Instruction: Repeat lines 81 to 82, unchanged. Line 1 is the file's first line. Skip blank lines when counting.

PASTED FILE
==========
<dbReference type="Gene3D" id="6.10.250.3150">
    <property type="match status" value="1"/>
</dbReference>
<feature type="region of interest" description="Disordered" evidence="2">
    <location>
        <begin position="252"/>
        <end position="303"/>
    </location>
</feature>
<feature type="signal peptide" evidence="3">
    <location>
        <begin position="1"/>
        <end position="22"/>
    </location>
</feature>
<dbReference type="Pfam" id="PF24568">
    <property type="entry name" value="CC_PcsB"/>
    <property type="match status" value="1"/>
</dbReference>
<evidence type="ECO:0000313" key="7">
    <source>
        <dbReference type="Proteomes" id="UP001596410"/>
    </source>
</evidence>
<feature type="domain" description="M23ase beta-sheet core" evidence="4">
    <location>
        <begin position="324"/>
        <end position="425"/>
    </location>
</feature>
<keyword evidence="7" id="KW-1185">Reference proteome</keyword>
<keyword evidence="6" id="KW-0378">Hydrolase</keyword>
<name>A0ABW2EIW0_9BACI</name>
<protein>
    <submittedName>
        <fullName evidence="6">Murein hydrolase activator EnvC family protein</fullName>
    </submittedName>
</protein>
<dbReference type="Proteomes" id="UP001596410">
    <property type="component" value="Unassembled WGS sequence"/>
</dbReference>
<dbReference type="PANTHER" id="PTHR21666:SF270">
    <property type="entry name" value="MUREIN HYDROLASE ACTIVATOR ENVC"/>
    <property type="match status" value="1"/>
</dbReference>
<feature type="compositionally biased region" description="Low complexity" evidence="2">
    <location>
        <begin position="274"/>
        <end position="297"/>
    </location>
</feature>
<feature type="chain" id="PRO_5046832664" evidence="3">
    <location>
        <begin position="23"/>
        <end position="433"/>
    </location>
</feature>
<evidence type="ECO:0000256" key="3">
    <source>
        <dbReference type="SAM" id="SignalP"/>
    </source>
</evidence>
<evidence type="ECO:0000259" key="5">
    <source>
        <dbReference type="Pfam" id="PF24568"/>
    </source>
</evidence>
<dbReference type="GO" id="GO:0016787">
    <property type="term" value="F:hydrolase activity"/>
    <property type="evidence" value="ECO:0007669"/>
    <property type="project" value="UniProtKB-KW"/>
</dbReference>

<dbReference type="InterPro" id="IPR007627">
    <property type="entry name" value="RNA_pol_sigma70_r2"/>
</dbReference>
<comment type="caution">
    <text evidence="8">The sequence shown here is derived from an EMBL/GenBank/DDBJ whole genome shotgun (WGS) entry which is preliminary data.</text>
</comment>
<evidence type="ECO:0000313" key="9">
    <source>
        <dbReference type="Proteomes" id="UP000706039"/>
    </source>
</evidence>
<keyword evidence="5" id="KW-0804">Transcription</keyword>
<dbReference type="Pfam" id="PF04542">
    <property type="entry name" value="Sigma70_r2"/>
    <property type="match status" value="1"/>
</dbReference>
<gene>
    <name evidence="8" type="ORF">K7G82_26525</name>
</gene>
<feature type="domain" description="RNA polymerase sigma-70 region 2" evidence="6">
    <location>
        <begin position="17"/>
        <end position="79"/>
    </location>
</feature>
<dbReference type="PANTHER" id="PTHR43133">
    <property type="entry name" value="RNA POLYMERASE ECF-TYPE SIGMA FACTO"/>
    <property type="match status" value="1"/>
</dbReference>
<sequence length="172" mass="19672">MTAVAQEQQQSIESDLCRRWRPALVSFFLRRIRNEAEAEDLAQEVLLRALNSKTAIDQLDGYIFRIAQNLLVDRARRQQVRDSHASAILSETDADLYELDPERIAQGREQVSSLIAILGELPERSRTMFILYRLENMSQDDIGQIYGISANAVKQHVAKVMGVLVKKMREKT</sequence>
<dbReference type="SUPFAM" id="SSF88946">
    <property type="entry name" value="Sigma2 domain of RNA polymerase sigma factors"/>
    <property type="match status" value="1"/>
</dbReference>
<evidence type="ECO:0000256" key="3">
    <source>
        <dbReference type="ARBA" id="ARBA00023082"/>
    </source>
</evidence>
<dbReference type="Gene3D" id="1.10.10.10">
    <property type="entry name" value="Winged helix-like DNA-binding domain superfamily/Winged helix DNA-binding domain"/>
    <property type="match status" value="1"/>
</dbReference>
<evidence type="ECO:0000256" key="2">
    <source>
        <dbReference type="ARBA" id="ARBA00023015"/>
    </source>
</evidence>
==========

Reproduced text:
        <dbReference type="Proteomes" id="UP000706039"/>
    </source>